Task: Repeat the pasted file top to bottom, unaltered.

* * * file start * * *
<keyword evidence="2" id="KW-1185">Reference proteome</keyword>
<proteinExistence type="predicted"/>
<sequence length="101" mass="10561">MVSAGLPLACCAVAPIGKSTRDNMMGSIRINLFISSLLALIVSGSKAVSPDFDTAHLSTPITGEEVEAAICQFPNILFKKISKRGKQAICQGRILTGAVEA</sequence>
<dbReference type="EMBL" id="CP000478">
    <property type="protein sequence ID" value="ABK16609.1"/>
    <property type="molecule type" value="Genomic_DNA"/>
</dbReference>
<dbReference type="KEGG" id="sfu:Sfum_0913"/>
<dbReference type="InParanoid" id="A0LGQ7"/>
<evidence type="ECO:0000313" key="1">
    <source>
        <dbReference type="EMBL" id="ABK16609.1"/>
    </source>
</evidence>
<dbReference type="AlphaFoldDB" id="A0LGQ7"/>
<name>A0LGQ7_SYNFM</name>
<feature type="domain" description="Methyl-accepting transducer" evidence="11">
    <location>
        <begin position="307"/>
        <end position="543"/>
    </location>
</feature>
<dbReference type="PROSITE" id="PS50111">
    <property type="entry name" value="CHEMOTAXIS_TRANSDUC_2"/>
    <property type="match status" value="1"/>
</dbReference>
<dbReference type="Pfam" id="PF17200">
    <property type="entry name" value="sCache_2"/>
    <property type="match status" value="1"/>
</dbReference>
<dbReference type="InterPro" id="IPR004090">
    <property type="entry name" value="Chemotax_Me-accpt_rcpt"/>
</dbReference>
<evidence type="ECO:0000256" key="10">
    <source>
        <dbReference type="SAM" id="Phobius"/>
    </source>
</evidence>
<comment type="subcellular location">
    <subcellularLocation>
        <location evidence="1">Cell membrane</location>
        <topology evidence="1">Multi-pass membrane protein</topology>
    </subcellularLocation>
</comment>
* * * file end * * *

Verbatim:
<keyword evidence="2" id="KW-1185">Reference proteome</keyword>
<proteinExistence type="predicted"/>
<sequence length="101" mass="10561">MVSAGLPLACCAVAPIGKSTRDNMMGSIRINLFISSLLALIVSGSKAVSPDFDTAHLSTPITGEEVEAAICQFPNILFKKISKRGKQAICQGRILTGAVEA</sequence>
<dbReference type="EMBL" id="CP000478">
    <property type="protein sequence ID" value="ABK16609.1"/>
    <property type="molecule type" value="Genomic_DNA"/>
</dbReference>
<dbReference type="KEGG" id="sfu:Sfum_0913"/>
<dbReference type="InParanoid" id="A0LGQ7"/>
<evidence type="ECO:0000313" key="1">
    <source>
        <dbReference type="EMBL" id="ABK16609.1"/>
    </source>
</evidence>
<dbReference type="AlphaFoldDB" id="A0LGQ7"/>
<name>A0LGQ7_SYNFM</name>
<feature type="domain" description="Methyl-accepting transducer" evidence="11">
    <location>
        <begin position="307"/>
        <end position="543"/>
    </location>
</feature>
<dbReference type="PROSITE" id="PS50111">
    <property type="entry name" value="CHEMOTAXIS_TRANSDUC_2"/>
    <property type="match status" value="1"/>
</dbReference>
<dbReference type="Pfam" id="PF17200">
    <property type="entry name" value="sCache_2"/>
    <property type="match status" value="1"/>
</dbReference>
<dbReference type="InterPro" id="IPR004090">
    <property type="entry name" value="Chemotax_Me-accpt_rcpt"/>
</dbReference>
<evidence type="ECO:0000256" key="10">
    <source>
        <dbReference type="SAM" id="Phobius"/>
    </source>
</evidence>
<comment type="subcellular location">
    <subcellularLocation>
        <location evidence="1">Cell membrane</location>
        <topology evidence="1">Multi-pass membrane protein</topology>
    </subcellularLocation>
</comment>